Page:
When Basilio Kalpakian spots an old PC on the side of the road, he knows he’s struck gold. A self-described tinkerer, Basilio is an eye surgeon by day and a computer surgeon by night. His hobby and passion is bringing old PCs back to life and loading them up with Windows 10.
Each unit he finds is an opportunity to battle how quickly technology becomes obsolete. “What is interesting with Windows 10, is that it’s amazing how far you can go with the hardware that you have,” Basilio said. “I have computers that are running Windows 10, and they’re from 2004 or so.”
His projects usually need a good cleaning, then Basilio starts by opening up the panel and seeing what he has to work with. He’ll often upgrade the hard drive or memory and replace a few components. “Sometimes, you have to have a modern video card to make these things work better, so I’ll place that in the computer box as well,” he said.
“Also, some central processing units (CPUs) aren’t NX bit enabled, and so I have to upgrade the CPU. I’ll take off the fan, take out the old CPU, put the compatible CPU in, and boom, behold, an old, 14-year-old computer comes back to life with Windows 10.”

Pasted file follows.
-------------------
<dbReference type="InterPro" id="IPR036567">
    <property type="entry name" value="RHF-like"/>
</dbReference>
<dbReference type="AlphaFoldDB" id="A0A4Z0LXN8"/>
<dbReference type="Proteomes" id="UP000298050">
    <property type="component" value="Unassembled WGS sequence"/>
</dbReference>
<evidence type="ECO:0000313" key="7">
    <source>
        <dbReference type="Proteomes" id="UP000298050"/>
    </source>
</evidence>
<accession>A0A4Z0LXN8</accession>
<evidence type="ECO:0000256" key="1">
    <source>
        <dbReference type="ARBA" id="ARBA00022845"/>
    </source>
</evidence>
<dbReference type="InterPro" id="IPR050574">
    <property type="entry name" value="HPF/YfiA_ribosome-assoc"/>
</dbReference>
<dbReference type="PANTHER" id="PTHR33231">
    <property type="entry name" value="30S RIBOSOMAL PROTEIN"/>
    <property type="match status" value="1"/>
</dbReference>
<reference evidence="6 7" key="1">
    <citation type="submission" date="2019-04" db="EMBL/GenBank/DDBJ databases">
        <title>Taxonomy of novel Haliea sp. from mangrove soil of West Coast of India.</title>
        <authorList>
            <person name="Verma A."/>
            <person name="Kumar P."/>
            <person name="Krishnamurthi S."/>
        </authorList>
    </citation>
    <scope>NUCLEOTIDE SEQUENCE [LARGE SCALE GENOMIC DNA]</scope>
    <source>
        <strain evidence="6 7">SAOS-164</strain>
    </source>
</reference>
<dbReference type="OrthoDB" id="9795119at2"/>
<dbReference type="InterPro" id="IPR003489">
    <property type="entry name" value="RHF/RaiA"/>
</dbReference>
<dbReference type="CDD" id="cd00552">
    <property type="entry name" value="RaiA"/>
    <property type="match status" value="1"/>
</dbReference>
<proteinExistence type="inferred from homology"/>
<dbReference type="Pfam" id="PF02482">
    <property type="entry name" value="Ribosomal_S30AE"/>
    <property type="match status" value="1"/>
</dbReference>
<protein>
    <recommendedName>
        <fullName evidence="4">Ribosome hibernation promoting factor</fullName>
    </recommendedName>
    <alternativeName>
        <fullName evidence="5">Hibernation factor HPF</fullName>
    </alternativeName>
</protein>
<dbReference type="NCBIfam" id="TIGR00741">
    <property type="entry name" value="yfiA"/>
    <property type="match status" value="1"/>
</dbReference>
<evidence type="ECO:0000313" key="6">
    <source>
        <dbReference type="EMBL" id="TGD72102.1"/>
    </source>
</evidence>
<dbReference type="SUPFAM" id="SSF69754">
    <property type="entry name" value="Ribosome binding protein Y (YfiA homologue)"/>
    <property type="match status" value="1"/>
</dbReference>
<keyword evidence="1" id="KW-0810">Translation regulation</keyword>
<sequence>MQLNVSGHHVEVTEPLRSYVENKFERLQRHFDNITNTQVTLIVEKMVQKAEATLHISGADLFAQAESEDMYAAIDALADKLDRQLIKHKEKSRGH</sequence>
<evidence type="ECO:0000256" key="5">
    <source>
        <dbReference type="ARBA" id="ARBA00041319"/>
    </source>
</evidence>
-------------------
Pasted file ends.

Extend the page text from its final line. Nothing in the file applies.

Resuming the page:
Basilio enjoys how flexible Windows is, which is what makes bringing these old PCs back to life possible to begin with. Of course, some very old PCs aren’t able to run Windows 10 because of hardware compatibility issues. But never afraid of a challenge, Basilio has loaded them with older versions of Windows that are still supported, like Windows 8, 8.1, or 7.
“One challenge is that antivirus software is not readily available for the older systems,” he said. “I prefer to use the free antivirus software, if possible.”
What does he do with the PCs once they’re ready to work again? He likes to donate them to community members in need.
“Why have another computer go unused, when you can donate it to someone who can’t afford one?” Basilio said.
He once gave a friend’s daughter her first computer, a laptop he’d rescued from ending up in the trash. That computer sparked a love of technology that she, now in high school, still talks about to this day. “When someone—for example, a child in school—receives their first computer, their eyes light up. I think it means a lot to them,” he said.
“Of course, an older computer is not going to be anywhere near as fast as the new ones out there,” Basilio said. “But it’s so exciting to bring them back and to explore what’s possible.”